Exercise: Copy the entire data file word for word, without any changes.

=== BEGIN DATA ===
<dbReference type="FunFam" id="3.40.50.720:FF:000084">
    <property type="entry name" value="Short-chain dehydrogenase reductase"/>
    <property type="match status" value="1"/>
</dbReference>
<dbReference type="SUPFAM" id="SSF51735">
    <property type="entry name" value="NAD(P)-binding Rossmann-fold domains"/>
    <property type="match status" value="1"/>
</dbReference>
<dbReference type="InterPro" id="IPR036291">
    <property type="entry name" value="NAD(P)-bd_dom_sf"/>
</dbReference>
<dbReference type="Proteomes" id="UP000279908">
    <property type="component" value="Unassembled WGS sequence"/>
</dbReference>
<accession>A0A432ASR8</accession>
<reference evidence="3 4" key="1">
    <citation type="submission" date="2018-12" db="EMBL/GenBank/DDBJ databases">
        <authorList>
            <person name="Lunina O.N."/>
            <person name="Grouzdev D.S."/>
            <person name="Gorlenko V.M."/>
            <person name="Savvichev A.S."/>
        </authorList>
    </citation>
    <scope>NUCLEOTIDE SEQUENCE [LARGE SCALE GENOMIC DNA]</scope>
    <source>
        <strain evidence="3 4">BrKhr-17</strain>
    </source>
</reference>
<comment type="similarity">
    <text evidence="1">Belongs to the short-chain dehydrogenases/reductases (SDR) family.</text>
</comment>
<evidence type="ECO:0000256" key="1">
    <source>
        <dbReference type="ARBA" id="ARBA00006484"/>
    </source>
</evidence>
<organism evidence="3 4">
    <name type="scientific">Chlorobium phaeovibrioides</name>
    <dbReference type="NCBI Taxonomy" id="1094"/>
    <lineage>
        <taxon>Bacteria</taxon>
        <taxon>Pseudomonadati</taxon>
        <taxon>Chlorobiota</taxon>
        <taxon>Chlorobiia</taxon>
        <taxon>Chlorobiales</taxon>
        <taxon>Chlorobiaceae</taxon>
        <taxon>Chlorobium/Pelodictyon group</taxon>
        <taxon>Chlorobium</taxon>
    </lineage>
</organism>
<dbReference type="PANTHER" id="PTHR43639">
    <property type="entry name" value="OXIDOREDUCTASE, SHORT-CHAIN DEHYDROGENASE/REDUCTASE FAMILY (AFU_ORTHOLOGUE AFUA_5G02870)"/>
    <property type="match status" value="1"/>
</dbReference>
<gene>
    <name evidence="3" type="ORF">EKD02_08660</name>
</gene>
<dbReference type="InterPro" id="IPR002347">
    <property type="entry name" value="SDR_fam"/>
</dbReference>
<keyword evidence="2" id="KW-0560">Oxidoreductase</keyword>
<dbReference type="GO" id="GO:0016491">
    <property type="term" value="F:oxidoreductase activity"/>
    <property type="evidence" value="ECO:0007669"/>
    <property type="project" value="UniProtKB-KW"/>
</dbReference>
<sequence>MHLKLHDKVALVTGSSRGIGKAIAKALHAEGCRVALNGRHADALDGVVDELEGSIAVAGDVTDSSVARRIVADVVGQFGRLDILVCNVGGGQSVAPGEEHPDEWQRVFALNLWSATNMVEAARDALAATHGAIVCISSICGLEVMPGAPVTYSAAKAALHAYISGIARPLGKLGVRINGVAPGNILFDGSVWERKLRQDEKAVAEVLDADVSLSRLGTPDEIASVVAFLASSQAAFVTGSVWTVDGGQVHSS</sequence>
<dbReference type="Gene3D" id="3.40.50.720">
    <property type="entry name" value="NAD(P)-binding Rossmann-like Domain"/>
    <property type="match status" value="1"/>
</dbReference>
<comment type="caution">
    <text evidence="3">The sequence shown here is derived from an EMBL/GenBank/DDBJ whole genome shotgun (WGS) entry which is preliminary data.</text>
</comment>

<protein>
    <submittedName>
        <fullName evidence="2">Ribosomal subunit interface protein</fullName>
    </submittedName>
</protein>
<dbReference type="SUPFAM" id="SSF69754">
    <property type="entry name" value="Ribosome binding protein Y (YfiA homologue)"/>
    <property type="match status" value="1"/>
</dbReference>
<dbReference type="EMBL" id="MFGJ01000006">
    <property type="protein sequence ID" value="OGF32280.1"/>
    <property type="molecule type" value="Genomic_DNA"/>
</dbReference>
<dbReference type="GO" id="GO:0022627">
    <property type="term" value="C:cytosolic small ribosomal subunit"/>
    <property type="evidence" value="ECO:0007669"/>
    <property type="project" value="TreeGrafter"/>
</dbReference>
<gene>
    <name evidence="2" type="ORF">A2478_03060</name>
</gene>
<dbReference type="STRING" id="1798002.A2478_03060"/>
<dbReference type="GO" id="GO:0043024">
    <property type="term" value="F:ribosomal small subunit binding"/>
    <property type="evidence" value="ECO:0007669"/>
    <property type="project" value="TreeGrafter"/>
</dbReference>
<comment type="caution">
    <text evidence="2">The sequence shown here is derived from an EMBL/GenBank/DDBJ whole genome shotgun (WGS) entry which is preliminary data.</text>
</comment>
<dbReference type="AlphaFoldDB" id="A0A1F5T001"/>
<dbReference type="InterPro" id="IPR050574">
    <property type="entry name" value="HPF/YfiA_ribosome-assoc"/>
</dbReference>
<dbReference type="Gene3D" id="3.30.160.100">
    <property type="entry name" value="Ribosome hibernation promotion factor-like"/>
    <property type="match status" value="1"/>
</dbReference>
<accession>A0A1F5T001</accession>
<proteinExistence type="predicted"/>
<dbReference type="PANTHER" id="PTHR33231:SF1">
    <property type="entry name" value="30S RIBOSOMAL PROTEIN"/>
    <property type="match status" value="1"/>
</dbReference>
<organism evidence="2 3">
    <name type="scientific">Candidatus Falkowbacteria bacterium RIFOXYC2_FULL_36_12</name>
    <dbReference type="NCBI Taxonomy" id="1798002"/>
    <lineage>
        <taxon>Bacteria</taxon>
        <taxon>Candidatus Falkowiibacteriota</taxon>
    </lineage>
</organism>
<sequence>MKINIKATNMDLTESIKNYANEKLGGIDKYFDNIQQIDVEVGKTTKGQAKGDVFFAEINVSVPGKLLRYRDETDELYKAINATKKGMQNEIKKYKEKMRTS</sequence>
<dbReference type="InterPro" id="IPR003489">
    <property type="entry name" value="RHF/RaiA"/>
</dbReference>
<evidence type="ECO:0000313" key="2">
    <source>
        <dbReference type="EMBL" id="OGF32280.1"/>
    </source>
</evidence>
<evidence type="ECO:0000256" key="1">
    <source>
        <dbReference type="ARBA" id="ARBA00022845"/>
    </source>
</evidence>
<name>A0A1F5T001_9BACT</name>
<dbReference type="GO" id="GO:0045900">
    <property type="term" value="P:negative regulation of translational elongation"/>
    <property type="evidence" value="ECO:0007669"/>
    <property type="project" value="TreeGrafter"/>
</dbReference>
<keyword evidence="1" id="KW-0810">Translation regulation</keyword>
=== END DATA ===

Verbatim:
<dbReference type="FunFam" id="3.40.50.720:FF:000084">
    <property type="entry name" value="Short-chain dehydrogenase reductase"/>
    <property type="match status" value="1"/>
</dbReference>
<dbReference type="SUPFAM" id="SSF51735">
    <property type="entry name" value="NAD(P)-binding Rossmann-fold domains"/>
    <property type="match status" value="1"/>
</dbReference>
<dbReference type="InterPro" id="IPR036291">
    <property type="entry name" value="NAD(P)-bd_dom_sf"/>
</dbReference>
<dbReference type="Proteomes" id="UP000279908">
    <property type="component" value="Unassembled WGS sequence"/>
</dbReference>
<accession>A0A432ASR8</accession>
<reference evidence="3 4" key="1">
    <citation type="submission" date="2018-12" db="EMBL/GenBank/DDBJ databases">
        <authorList>
            <person name="Lunina O.N."/>
            <person name="Grouzdev D.S."/>
            <person name="Gorlenko V.M."/>
            <person name="Savvichev A.S."/>
        </authorList>
    </citation>
    <scope>NUCLEOTIDE SEQUENCE [LARGE SCALE GENOMIC DNA]</scope>
    <source>
        <strain evidence="3 4">BrKhr-17</strain>
    </source>
</reference>
<comment type="similarity">
    <text evidence="1">Belongs to the short-chain dehydrogenases/reductases (SDR) family.</text>
</comment>
<evidence type="ECO:0000256" key="1">
    <source>
        <dbReference type="ARBA" id="ARBA00006484"/>
    </source>
</evidence>
<organism evidence="3 4">
    <name type="scientific">Chlorobium phaeovibrioides</name>
    <dbReference type="NCBI Taxonomy" id="1094"/>
    <lineage>
        <taxon>Bacteria</taxon>
        <taxon>Pseudomonadati</taxon>
        <taxon>Chlorobiota</taxon>
        <taxon>Chlorobiia</taxon>
        <taxon>Chlorobiales</taxon>
        <taxon>Chlorobiaceae</taxon>
        <taxon>Chlorobium/Pelodictyon group</taxon>
        <taxon>Chlorobium</taxon>
    </lineage>
</organism>
<dbReference type="PANTHER" id="PTHR43639">
    <property type="entry name" value="OXIDOREDUCTASE, SHORT-CHAIN DEHYDROGENASE/REDUCTASE FAMILY (AFU_ORTHOLOGUE AFUA_5G02870)"/>
    <property type="match status" value="1"/>
</dbReference>
<gene>
    <name evidence="3" type="ORF">EKD02_08660</name>
</gene>
<dbReference type="InterPro" id="IPR002347">
    <property type="entry name" value="SDR_fam"/>
</dbReference>
<keyword evidence="2" id="KW-0560">Oxidoreductase</keyword>
<dbReference type="GO" id="GO:0016491">
    <property type="term" value="F:oxidoreductase activity"/>
    <property type="evidence" value="ECO:0007669"/>
    <property type="project" value="UniProtKB-KW"/>
</dbReference>
<sequence>MHLKLHDKVALVTGSSRGIGKAIAKALHAEGCRVALNGRHADALDGVVDELEGSIAVAGDVTDSSVARRIVADVVGQFGRLDILVCNVGGGQSVAPGEEHPDEWQRVFALNLWSATNMVEAARDALAATHGAIVCISSICGLEVMPGAPVTYSAAKAALHAYISGIARPLGKLGVRINGVAPGNILFDGSVWERKLRQDEKAVAEVLDADVSLSRLGTPDEIASVVAFLASSQAAFVTGSVWTVDGGQVHSS</sequence>
<dbReference type="Gene3D" id="3.40.50.720">
    <property type="entry name" value="NAD(P)-binding Rossmann-like Domain"/>
    <property type="match status" value="1"/>
</dbReference>
<comment type="caution">
    <text evidence="3">The sequence shown here is derived from an EMBL/GenBank/DDBJ whole genome shotgun (WGS) entry which is preliminary data.</text>
</comment>

<protein>
    <submittedName>
        <fullName evidence="2">Ribosomal subunit interface protein</fullName>
    </submittedName>
</protein>
<dbReference type="SUPFAM" id="SSF69754">
    <property type="entry name" value="Ribosome binding protein Y (YfiA homologue)"/>
    <property type="match status" value="1"/>
</dbReference>
<dbReference type="EMBL" id="MFGJ01000006">
    <property type="protein sequence ID" value="OGF32280.1"/>
    <property type="molecule type" value="Genomic_DNA"/>
</dbReference>
<dbReference type="GO" id="GO:0022627">
    <property type="term" value="C:cytosolic small ribosomal subunit"/>
    <property type="evidence" value="ECO:0007669"/>
    <property type="project" value="TreeGrafter"/>
</dbReference>
<gene>
    <name evidence="2" type="ORF">A2478_03060</name>
</gene>
<dbReference type="STRING" id="1798002.A2478_03060"/>
<dbReference type="GO" id="GO:0043024">
    <property type="term" value="F:ribosomal small subunit binding"/>
    <property type="evidence" value="ECO:0007669"/>
    <property type="project" value="TreeGrafter"/>
</dbReference>
<comment type="caution">
    <text evidence="2">The sequence shown here is derived from an EMBL/GenBank/DDBJ whole genome shotgun (WGS) entry which is preliminary data.</text>
</comment>
<dbReference type="AlphaFoldDB" id="A0A1F5T001"/>
<dbReference type="InterPro" id="IPR050574">
    <property type="entry name" value="HPF/YfiA_ribosome-assoc"/>
</dbReference>
<dbReference type="Gene3D" id="3.30.160.100">
    <property type="entry name" value="Ribosome hibernation promotion factor-like"/>
    <property type="match status" value="1"/>
</dbReference>
<accession>A0A1F5T001</accession>
<proteinExistence type="predicted"/>
<dbReference type="PANTHER" id="PTHR33231:SF1">
    <property type="entry name" value="30S RIBOSOMAL PROTEIN"/>
    <property type="match status" value="1"/>
</dbReference>
<organism evidence="2 3">
    <name type="scientific">Candidatus Falkowbacteria bacterium RIFOXYC2_FULL_36_12</name>
    <dbReference type="NCBI Taxonomy" id="1798002"/>
    <lineage>
        <taxon>Bacteria</taxon>
        <taxon>Candidatus Falkowiibacteriota</taxon>
    </lineage>
</organism>
<sequence>MKINIKATNMDLTESIKNYANEKLGGIDKYFDNIQQIDVEVGKTTKGQAKGDVFFAEINVSVPGKLLRYRDETDELYKAINATKKGMQNEIKKYKEKMRTS</sequence>
<dbReference type="InterPro" id="IPR003489">
    <property type="entry name" value="RHF/RaiA"/>
</dbReference>
<evidence type="ECO:0000313" key="2">
    <source>
        <dbReference type="EMBL" id="OGF32280.1"/>
    </source>
</evidence>
<evidence type="ECO:0000256" key="1">
    <source>
        <dbReference type="ARBA" id="ARBA00022845"/>
    </source>
</evidence>
<name>A0A1F5T001_9BACT</name>
<dbReference type="GO" id="GO:0045900">
    <property type="term" value="P:negative regulation of translational elongation"/>
    <property type="evidence" value="ECO:0007669"/>
    <property type="project" value="TreeGrafter"/>
</dbReference>
<keyword evidence="1" id="KW-0810">Translation regulation</keyword>